Worry is a form of fear, and all forms of fear produce fatigue. A man who has learned not to feel fear will find the fatigue of daily life enormously diminished. Fear, in its most harmful form, arises where there is some danger which we are unwilling to face. p63

Probably all these people employ the wrong technique for dealing with their fear; whenever it comes into their mind, they try to think of something else; they distract their thoughts with amusement or work, or what not. Now every kind of fear grows worse by not being looked at. The effort of turning away one’s thoughts is a tribute to the horribleness of the specter from which one is averting one’s gaze; the proper course with every kind of fear is to think about it rationally and calmly, but with great concentration, until it has been completely familiar. p64

One of the worst features of nervous fatigue is that it acts as a sort of screen between a man and the outside world. Impressions reach him, as it were, muffled and muted; he no longer notices people except to be irritated by small tricks or mannerisms; he derives no pleasure from his meals or from the sunshine, but tends to become tensely concentrated upon a few objects and indifferent to all the rest. p66

CH09- Fear of public opinion 

Very few people can be happy unless on the whole their way of life and their outlook on the world is approved by those with whom they have social relations, and more especially by those with whom they live. page 100

Whenever possible … young people who find themselves out of harmony with their surroundings should endeavor in the choice of a profession to select some career which will give them a chance of congenial companionship, even if this should entail a considerable loss of income. page 105

One should respect public opinion in so far as is necessary to avoid starvation and to keep out of prison, but anything that goes beyond this is voluntary submission to an unnecessary tyranny, and is likely to interfere with happiness in all kinds of ways. page 107

Fear of public opinion, like any other kind of fear, is oppressive and stunts growth. It is difficult to achieve any kind of greatness while a fear of this kind remains strong, and it is impossible to acquire that freedom of spirit in which true happiness consists, for it is essential to happiness that our way of living should spring from our own deep impulses and not from the accidental tastes and desires of those who happen to be our neighbors, or even our relations. page 109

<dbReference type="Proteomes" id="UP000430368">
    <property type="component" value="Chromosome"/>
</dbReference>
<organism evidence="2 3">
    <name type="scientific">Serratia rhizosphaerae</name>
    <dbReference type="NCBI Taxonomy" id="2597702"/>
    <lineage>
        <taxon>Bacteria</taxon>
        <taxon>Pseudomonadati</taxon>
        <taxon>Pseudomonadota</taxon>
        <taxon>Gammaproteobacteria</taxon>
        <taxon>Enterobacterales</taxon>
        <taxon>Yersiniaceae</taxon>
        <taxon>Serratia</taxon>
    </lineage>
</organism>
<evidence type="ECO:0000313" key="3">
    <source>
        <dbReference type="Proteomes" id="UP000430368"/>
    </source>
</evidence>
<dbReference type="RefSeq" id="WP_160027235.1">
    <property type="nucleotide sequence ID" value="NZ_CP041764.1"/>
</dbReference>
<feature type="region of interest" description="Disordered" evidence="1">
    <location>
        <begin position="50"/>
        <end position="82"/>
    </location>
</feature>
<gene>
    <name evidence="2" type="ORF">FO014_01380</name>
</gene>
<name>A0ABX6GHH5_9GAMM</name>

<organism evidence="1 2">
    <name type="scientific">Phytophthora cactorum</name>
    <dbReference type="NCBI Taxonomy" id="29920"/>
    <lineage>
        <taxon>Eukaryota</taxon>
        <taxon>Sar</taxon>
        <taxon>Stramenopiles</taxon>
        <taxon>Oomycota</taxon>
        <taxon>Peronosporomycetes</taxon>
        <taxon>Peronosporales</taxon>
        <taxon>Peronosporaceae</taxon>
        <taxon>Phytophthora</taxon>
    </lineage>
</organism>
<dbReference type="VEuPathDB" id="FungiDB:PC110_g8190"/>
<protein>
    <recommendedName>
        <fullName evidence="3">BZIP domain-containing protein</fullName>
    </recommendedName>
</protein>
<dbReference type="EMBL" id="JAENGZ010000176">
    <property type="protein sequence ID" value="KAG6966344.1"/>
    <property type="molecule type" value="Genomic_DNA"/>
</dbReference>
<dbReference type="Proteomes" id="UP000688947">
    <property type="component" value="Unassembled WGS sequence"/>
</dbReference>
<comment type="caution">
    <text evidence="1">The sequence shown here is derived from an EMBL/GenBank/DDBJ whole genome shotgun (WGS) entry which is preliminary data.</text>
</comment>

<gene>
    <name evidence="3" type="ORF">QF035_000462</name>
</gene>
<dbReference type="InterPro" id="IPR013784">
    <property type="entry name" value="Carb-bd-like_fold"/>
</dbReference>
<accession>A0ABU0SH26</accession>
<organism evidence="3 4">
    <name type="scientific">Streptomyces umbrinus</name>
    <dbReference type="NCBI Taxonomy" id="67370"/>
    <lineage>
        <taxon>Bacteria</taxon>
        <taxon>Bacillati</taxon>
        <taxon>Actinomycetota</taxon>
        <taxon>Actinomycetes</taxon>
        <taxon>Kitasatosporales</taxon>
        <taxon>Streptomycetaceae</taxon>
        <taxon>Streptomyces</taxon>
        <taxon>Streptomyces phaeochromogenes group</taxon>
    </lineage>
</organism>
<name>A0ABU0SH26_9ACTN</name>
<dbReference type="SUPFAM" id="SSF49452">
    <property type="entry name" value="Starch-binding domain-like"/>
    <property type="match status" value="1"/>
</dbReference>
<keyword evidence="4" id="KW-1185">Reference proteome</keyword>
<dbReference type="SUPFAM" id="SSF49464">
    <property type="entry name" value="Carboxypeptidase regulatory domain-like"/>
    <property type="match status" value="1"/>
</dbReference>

CH10- Is happiness still possible

Fundamental happiness depends more than anything else upon what may be called a friendly interest in persons and things. … The kind [of interest in persons] that makes for happiness is the kind that likes to observe people and finds pleasure in their individual traits, that wishes to afford scope for the interests and pleasures of those with whom it is brought into contact without desiring to acquire power over them or to secure their enthusiastic admiration. The person whose attitude towards others is genuinely of this kind will be a source of happiness and a recipient of reciprocal kindness. … To like many people spontaneously and without effort is perhaps the greatest of all sources of personal happiness. pages 121-122

The secret of happiness is this: let your interests be as wide as possible, and let your reactions to the things and persons that interest you be as far as possible friendly rather than hostile. p123

Ch13- Family

Of all the institutions that have come down to us from the past none is in the present day so disorganized and derailed as the family. Affection of parents for children and of children for parents is capable of being one of the greatest sources of happiness, but in fact at the present day the relations of parents and children are, in nine cases out of ten, a source of unhappiness to both parties, and in ninety-nine cases out of a hundred a source of unhappiness to at least one of the two parties. This failure of the family to provide the fundamental satisfactions which in principle it is capable of yielding is one of the most deep-seated causes of the discontent which is prevalent in our age. page 145

Ch15 – Impersonal Interests

The man who can forget his work when it is over and not remember it until it begins again next day is likely to do his work far better than the man who worries about it throughout the intervening hours. And it is very much easier to forget work at the times when it ought to be forgotten if a man has many interests other than his work than it is if he has not. p171